This section is from the book "The Standard Cyclopedia Of Horticulture Vol2", by L. H. Bailey. See also: Western Garden Book: More than 8,000 Plants - The Right Plants for Your Climate - Tips from Western Garden Experts.
The value of a thorough knowledge of the possibilities of drainage in landscape work has been overlooked until recent years as a definite field entirely apart from general drainage for agricultural purposes.
Drainage under the headings of this article is installed with the following objects in view:
1. Maintaining well-drained areas for firm lawn surfaces.
2. Maintaining well-drained and firm surface conditions for recreation areas.
3. Draining of surface water and ground water from roads.
4. Draining foundations for walks.
5. Preserving the normal soil conditions for newly planted trees.
6. Draining swamp and marsh areas to prevent breeding of mosquitos.
1. Drainage for lawns.
The secret of a perfect lawn is attributed to drainage conditions which provide a well-drained subsoil and a firm surface that may be readily freed from any excess water during heavy rains. The installation of drainage for this purpose is required only in the more compact soils that do not drain naturally. Sandy soils seldom require artificial drainage unless immediately underlaid with a stratum of impervious clay. On any lawn the topography of which does not permit the ready surface run-off and the subsoil of which is compact clay, the necessity of installing sub-surface drainage is strongest.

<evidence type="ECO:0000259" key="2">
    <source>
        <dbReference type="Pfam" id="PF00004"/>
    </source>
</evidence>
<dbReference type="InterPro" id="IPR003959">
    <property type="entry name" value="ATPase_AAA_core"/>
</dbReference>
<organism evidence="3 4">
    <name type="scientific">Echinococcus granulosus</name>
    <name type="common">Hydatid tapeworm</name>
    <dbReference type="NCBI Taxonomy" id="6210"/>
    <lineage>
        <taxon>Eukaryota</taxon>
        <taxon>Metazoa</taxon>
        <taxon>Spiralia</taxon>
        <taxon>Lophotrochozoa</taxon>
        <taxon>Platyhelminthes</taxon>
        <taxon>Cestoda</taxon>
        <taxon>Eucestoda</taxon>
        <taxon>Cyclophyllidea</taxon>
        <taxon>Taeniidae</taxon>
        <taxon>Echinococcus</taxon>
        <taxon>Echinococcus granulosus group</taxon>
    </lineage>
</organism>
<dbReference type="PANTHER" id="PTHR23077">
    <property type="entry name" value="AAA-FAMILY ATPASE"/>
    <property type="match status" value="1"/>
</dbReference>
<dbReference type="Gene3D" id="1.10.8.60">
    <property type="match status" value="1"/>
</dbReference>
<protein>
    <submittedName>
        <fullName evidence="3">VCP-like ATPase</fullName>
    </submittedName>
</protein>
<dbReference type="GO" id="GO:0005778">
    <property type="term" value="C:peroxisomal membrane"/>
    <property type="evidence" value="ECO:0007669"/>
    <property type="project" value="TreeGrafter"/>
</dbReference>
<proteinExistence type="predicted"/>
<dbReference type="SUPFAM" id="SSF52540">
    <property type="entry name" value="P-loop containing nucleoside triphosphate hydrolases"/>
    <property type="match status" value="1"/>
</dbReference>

A drainage system for providing ideal soil conditions for perfect lawns must be installed carefully. Four-inch tile, is often used in the lateral systems while either 6-inch vitrified pipe, or the No. 2 quality of 6-inch round tile, is used for the main lines. All drains should be laid on an even grade of not less than 1/8 of an inch fall to each linear foot of drain, and preferably not less than 1/4 of an inch fall for each foot of drain. If perfect drainage is desired, the distance apart of these drains should not exceed 20 feet. In accordance with the general laws of drainage, tile should be laid at a more shallow depth in the heavy soils than in the lighter soils, and should be spaced at closer intervals than 20 feet, this space varying largely with the desire to free the lawn immediately of any excess surface water.
In all tile drainage whether for lawns or other purposes, a space of approximately 1/8 inch should be allowed between the ends of the pipes. The covering of tar paper and cinders should be placed over each joint as shown in Fig. 1353. The tile should be placed on a firm bottom of clay or other natural soil, and surrounded on all sides, and covered to a depth of not less than 6 inches with cinders, crushed stone, or washed gravel (Fig. 1354). In very heavy clay, the trench excavated for the tile should be filled with cinders, crushed stone or gravel to a line separating the looser top soil from the clay subsoil (Fig. 1355). In heavy soil and for perfect lawn drainage, the lines of tile ought not to be laid deeper than 2 1/2 feet and the cinder fill should not be less than 15 inches in depth. In the lighter sandy loam soils, the tile may be laid to a depth of 3 to 3 1/2 feet.